Electricity and WiFi is available in Hunder from 7 – 12 pm. Tomorrow it’s going to be zero electricity and network tolerance zone. We would be in Pangong Lake.

Diary entry, 2nd June.

Hunder(Nubra valley) to Pangong Lake.

Visualise this-  wild horses, sheep, wild ass, pashmina goats, Kiang ( a type of wild horse ) grazing in the field against the backdrop of snow capped peaks, the streamlet with crystal clean water meandering in the lush fields feeding the wild and our bikes speeding and dissecting through this dreamland.

We managed to start on time from Hunder. Filling up our bikes and taking an extra fuel in the cans was a necessity as we won’t be getting any filling stations for the next 320 kms. The road climbed up overlooking the Nubra valley. It then entered the banks of the Shyok River. The grueling off road drive took a toll on our body. We were crossing a zone….  where to our left was Pakistan and China was on the left side of the ranges.

The first sight of Pangong Lake was seen from the top….and the view was scintillating.

Was the color of water blue? No, no, it was green. Oh no, it was aquamarine or turquoise? It’s impossible to describe the color. Even my photographs too, won’t be able to display its mesmerizing color.

Take a litre of salt water; add 100 ml of blue, green and purple dye to it. Poar an ounce of exhilaration. Mix some pain, adventure and the sound of silence to it. Garnish it well with 200 ml of adrenaline. Add some toppings of sacrifice, dedication, zeal and energy to it…..and don’t forget the sacrifice of your family.

What you now get is the true color of the Pangong Lake.

The contrast of the deep brown valleys and the Pangong color of water was an astonishing sight. The sunlight played its game with light and shade peeping through the scattered clouds. It gave a dramatic effect on the valleys against the deep water of the lake. The drama reached its pinnacle at sunset. The snow peaks were glowing orange, the water turned more deep blue, some parts of the valleys in shade and the other reflecting its light – power. It reached its climax and only sound I could hear was of my camera shutter and the lapping sounds of the waves and the squeals of albatross.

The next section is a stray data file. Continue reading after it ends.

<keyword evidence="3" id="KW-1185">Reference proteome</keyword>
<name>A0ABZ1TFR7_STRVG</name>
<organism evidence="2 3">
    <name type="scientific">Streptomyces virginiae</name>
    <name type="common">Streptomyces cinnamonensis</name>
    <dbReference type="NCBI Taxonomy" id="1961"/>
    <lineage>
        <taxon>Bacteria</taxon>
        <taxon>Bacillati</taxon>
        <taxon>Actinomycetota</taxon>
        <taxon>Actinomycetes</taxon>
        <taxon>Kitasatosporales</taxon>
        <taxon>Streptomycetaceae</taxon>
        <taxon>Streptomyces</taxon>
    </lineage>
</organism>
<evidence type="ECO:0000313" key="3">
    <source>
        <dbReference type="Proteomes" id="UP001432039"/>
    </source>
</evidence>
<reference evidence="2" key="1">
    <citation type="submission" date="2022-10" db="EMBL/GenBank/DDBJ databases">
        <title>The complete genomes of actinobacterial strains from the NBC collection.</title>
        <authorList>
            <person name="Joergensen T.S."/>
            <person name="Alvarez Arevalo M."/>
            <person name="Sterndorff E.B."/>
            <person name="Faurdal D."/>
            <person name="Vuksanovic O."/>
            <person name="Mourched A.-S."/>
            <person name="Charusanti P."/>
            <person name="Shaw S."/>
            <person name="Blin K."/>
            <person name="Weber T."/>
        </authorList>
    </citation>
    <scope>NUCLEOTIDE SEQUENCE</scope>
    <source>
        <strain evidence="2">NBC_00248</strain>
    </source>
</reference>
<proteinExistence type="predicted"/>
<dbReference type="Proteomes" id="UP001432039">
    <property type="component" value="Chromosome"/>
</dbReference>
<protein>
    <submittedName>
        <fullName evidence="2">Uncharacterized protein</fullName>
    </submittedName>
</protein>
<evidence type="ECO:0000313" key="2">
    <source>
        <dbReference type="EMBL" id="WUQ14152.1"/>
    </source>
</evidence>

Pangong Lake is a salt water lake at an altitude of approx 14000 ft. Why salt water??? (Remember Tethys Sea??). It’s a 130 km long lake, whose 70%of the area lies in China. It’s so deep that even submarine has been plied in it.

The temperature dropped drastically after sunset. It was windy. I had planned for astrophotography, but it was impossible to move out my tent. There is no electricity and network connection. It doesn’t have any local population too. The tentwallas set up their tents and stay here to serve the tourists only for 4 months. The average temperature drops down to minus 20s during the winters. Pangong Lake came into limelight after the movie, 3 Idiots. It has then been experiencing a huge influx of tourists. The eco fragile zone is now in danger.

The night was difficult for me. Oxygen content was low and I had some breathing problems. There is no vegetation around. It makes the air so dry and the altitude reduces the O2. Life is not so easy here. Proper acclimatization is must for the tourists who reach here.

Today, the plan is to reach Leh.

Right now, I am sitting in front of the vast Pangong Lake and writing this experience. It’s so cool and silent. The Himalaya is reverberating with positive energy.

I am meeting and talking to the best person, I have ever met.

…..and it’s ME.

What an experience to peep into myself and acquire self realization. It’s important to be Alone and Lonely… Sometimes

Dairy entry, 3rd June

Pangong Lake to Leh.

Driving on a 4 wheeler in the Himalaya moves your body……. Driving in a 2 wheeler moves your SOUL.